Baltimore City Health Commissioner, Dr. Leana Wen, adds that this could mean that patients who need treatment for an array of conditions may not be able to afford health insurance. “States could allow insurers to set much higher rates for patients who have a pre-existing condition. That’s terrifying, because patients could in essence be priced out of coverage,” she explains.
Prior to Obamacare, health insurance companies often refused to cover patients for pre-existing conditions like cancer, mental disorders, and heart disease. The argument was that this was done in order to prevent patients from waiting to sign up for insurance after they were already sick. But organizations like the American Medical Association to the Juvenile Diabetes Research Foundation argue that this allowed health insurers the ability to make up their own definitions of what a pre-existing condition was and ultimately control what to cover and what not to.
The American Academy of Pediatrics recently spoke out about the passage of the American Health Care Act. The organization warns that the bill allows insurers to return to the practice of setting annual and lifetime limits on coverage – “meaning that a premature baby on private insurance could exceed her lifetime limit on coverage before she even leaves the hospital. In addition, the bill allows insurance companies to refuse to cover those with pre-existing conditions, or charge them more for coverage, meaning that conditions ranging from asthma to pregnancy to cystic fibrosis could completely devastate a family financially and leave those who need care unable to access it.”
Possible options for treatment affordability
MacArthur’s amendment to the proposed bill would give states the ability to allow insurers to price plans based on health status for those without continuous coverage. Thus, they could charge customers more than the 30% surcharge that was suggested in the initial bill in the event that their insurance lapsed beyond a period of 63 days. So if the new bills passes, Americans with pre-existing conditions that sign up for a healthcare plan can avoid paying higher monthly fees by maintaining continuous insurance.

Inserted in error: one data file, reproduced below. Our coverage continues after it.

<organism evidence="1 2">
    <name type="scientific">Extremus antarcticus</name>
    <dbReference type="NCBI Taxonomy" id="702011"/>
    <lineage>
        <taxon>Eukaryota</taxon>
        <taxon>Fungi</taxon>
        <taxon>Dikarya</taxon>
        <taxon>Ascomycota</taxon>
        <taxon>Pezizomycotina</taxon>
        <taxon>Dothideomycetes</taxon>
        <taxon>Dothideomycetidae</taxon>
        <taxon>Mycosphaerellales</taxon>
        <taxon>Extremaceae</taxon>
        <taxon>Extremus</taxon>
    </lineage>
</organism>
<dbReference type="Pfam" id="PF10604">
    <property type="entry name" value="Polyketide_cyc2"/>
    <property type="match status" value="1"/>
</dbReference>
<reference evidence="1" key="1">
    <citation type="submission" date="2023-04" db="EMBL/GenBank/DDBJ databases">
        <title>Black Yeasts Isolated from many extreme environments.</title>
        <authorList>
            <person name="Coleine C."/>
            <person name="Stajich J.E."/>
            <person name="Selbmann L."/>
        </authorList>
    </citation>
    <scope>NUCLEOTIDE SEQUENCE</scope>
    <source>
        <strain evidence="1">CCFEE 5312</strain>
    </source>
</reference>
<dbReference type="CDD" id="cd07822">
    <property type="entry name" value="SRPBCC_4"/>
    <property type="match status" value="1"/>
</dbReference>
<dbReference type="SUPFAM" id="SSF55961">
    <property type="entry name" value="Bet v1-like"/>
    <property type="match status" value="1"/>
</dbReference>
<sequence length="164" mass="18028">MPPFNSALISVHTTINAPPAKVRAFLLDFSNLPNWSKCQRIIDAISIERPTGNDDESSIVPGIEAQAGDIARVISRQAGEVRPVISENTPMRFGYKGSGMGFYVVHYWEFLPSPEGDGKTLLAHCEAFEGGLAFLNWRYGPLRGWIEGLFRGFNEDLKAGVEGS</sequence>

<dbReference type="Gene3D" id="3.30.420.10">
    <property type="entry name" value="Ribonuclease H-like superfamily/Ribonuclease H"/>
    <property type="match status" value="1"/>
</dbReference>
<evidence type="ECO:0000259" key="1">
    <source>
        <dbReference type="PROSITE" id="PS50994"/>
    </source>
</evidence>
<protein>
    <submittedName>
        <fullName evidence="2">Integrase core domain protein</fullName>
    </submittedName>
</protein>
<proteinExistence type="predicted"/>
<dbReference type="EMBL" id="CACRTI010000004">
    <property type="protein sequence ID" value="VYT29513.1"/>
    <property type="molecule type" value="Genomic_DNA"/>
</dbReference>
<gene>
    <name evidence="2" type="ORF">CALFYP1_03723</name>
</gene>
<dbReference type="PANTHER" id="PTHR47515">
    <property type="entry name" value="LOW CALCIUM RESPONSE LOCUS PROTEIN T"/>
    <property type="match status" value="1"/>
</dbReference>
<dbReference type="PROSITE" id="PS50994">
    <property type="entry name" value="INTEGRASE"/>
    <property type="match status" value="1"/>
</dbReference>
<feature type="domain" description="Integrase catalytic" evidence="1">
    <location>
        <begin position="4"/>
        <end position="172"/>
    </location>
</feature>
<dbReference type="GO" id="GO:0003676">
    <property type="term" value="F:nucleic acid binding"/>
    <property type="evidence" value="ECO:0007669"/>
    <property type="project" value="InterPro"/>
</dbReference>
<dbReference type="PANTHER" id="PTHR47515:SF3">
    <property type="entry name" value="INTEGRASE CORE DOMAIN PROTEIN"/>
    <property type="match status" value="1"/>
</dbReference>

If you can’t afford monthly health insurance and have a pre-existing condition, however, there are still ways in which you can go about getting the medical assistance that you need:
Seek treatment at a community health clinic: HealthCare.gov suggests contacting your local community health center, which offers a variety of lower cost treatments such as prenatal care, baby shots, general primary care, and referrals to specialized care such as assistance with mental health disorders, substance abuse, and HIV/AIDs.
Find a doctor that will give you a cash discount: Some medical professionals will give you a cash discount. For instance, if you don’t have dental insurance, you may be able to find a dentist that will give you a teeth cleaning at a discounted flat fee if you pay up front and out of pocket.
Find the cheapest rates on drugs: Use an online resource to help you to find the lowest rates on prescription drugs.
Do your research: Reach out to the Department of Health and Human Services in your area and ask them for a referral, search online for “low-income health care” in your area, or contact a nearby nonprofit and ask to speak with their patient services representative.